The Fountains of Neptune

Rikki Ducornet, Author
Rikki Ducornet, Author Dalkey Archive Press $19.95 (0p) ISBN 978-0-916583-96-5
Reviewed on: 09/01/1997
Release date: 09/01/1997
Paperback - 220 pages - 978-1-56478-005-8
Hardcover - 220 pages - 978-0-7710-2896-0
Open Ebook - 126 pages - 978-1-56478-990-7
Paperback - 220 pages - 978-0-7710-2897-7
Show other formats
FORMATS
In this allegorical novel--part absurdist fairy tale, part Mad Hatter's tea party--poet and novelist ( Entering Fire ) Ducornet renders a vexatiously baffling account of a mentally troubled childhood. Confined to an exotic spa, middle-aged Nicholas recreates for psychoanalyst/water therapist Venus Kaiserstiege his fantasies and obsessions, dreams that have occupied his subconscious during the several decades he has spent in the coma that mysteriously began when he was nine years old. In a flashback to early childhood, Nicholas recalls a hodgepodge of adventures in a French seaside cottage, pre-WW I, where noisy nursery-tale personages (Other Mother, Toujours-La, Totor) cook him delicious dishes and tell stories. A prevailing metaphor is the sea with its marine denizens, e.g., the old sailor, Shark and Cod's wife. Nicholas's analyst calls him Froschlein (tadpole), though he is also known as the Sandman in a case study devoted to his life. Eventually the reason for Nicholas's madness emerges: when he was two, his adulterous mother Odile was murdered with her lover. Both had drowned. In the novel's mythology the sea suggests the amniotic waters of the maternal womb. Ducornet, whose poetic imagination has vividness and charm, acknowledges a debt to the work of clinician Oliver Sacks, but her writing lacks his clarity. Ultimately her novel capsizes under the weight of its own playfulness. (Feb.)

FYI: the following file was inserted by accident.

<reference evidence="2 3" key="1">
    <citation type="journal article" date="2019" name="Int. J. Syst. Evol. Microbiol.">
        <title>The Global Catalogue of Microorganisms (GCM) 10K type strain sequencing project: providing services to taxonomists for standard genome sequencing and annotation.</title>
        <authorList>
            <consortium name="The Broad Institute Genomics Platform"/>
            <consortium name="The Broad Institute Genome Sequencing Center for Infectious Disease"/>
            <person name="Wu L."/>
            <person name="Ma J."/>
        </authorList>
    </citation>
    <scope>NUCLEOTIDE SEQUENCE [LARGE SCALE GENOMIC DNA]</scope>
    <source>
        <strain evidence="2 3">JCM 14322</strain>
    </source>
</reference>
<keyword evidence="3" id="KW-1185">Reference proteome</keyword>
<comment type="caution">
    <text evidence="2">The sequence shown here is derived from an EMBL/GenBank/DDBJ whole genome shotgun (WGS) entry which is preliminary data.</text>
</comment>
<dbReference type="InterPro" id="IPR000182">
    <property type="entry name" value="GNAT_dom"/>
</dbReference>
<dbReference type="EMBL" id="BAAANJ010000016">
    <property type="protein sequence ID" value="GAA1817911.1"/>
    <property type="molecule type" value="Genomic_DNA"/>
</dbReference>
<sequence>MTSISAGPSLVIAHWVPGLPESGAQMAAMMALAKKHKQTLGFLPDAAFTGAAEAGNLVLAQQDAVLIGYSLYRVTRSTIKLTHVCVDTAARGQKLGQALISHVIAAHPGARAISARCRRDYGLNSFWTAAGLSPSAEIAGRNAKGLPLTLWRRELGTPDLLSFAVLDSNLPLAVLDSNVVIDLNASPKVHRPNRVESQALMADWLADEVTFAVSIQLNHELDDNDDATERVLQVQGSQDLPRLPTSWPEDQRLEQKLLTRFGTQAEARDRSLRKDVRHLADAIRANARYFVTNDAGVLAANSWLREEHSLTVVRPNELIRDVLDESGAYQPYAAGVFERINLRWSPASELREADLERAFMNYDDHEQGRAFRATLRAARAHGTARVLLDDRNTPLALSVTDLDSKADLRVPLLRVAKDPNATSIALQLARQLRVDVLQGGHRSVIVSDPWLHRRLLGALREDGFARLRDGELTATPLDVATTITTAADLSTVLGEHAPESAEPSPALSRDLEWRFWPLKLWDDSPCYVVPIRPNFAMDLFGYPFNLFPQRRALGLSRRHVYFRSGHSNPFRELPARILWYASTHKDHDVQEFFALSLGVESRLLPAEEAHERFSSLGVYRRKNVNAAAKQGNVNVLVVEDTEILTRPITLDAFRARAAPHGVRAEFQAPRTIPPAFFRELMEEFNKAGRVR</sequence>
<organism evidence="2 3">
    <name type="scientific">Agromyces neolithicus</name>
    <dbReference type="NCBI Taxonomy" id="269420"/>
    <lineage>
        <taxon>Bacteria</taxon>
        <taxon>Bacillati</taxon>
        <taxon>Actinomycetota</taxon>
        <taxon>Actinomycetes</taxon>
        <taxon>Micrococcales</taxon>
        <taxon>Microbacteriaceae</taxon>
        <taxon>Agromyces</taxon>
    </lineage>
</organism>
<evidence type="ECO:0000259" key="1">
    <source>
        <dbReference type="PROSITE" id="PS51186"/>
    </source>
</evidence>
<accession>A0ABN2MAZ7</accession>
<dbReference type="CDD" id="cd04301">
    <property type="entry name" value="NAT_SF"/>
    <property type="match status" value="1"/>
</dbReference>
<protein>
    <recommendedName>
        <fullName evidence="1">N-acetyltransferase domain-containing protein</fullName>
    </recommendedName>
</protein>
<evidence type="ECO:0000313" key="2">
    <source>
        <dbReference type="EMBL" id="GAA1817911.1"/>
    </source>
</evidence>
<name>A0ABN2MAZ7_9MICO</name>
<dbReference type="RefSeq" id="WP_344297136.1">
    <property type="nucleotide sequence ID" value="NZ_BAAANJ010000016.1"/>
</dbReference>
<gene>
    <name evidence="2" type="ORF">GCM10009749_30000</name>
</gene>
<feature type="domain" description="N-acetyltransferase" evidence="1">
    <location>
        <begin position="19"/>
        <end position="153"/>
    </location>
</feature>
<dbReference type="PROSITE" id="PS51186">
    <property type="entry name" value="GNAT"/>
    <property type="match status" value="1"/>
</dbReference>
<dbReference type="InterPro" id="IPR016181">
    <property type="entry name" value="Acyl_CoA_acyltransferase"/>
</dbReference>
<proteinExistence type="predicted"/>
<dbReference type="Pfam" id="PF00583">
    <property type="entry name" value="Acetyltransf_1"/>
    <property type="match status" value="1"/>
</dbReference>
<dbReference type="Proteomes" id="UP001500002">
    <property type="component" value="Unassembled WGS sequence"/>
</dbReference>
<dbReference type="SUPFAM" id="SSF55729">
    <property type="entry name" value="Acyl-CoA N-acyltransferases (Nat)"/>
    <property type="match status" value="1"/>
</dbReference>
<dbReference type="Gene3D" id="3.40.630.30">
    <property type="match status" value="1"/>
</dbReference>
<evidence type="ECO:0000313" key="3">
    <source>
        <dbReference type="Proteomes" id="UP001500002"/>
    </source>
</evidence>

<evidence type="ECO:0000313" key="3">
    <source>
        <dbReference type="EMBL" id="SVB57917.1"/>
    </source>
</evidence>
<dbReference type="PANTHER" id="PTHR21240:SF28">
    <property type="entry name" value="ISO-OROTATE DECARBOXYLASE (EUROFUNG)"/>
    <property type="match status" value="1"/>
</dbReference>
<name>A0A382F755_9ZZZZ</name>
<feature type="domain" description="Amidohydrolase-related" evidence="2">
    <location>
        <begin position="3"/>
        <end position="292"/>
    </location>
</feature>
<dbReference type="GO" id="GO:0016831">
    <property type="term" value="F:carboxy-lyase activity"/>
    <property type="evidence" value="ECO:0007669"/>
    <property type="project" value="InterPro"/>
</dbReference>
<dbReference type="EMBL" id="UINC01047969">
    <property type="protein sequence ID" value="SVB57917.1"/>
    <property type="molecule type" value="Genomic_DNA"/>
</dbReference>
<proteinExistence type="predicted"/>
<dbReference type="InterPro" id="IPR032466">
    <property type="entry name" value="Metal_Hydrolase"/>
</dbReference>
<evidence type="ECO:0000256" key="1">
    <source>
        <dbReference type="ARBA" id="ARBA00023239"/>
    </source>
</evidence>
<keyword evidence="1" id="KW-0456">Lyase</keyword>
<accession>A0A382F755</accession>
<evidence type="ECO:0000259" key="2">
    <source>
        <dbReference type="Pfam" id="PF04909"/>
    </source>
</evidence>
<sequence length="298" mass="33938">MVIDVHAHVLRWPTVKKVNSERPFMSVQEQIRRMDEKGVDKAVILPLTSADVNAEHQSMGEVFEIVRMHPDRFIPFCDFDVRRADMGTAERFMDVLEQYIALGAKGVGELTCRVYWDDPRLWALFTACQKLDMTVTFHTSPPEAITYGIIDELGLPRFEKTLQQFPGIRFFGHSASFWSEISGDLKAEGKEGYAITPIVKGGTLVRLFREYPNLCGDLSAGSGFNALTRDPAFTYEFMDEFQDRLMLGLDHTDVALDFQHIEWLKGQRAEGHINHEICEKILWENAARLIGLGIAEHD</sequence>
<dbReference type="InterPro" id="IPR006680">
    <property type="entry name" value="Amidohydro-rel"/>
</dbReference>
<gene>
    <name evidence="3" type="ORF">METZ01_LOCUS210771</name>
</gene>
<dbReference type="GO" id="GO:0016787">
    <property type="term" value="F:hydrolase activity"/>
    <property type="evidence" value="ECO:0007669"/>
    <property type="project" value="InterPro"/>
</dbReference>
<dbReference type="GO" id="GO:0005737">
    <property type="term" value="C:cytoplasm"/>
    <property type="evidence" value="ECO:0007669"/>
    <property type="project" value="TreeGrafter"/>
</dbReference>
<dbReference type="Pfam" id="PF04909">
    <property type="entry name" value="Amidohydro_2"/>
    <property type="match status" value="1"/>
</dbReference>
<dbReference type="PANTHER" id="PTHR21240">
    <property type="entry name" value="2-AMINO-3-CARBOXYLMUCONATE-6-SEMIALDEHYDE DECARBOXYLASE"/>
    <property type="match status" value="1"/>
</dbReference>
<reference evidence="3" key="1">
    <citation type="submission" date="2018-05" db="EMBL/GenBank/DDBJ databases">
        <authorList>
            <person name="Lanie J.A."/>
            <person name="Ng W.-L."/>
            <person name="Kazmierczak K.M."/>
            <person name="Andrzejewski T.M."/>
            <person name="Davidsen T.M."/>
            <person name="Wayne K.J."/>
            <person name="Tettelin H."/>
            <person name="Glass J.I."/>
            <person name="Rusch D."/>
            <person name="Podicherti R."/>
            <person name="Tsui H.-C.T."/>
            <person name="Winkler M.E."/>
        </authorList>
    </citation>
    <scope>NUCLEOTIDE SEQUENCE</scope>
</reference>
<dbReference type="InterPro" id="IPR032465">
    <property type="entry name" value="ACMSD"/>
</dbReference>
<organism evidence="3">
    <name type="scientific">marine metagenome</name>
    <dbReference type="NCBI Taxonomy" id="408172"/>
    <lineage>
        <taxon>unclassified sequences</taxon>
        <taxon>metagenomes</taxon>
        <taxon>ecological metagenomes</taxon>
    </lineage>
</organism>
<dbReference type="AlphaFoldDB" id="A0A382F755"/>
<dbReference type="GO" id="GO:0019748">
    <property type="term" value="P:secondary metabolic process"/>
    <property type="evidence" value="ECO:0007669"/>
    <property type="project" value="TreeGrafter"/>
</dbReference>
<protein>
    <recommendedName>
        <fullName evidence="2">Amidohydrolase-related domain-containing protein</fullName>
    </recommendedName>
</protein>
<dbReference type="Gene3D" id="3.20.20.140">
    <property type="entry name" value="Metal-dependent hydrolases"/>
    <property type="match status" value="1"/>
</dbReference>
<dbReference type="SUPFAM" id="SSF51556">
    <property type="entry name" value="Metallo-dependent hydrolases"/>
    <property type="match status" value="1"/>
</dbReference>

The Best Books, Emailed Every Week
Tip Sheet!
MORE BOOKS YOU'D LIKE
X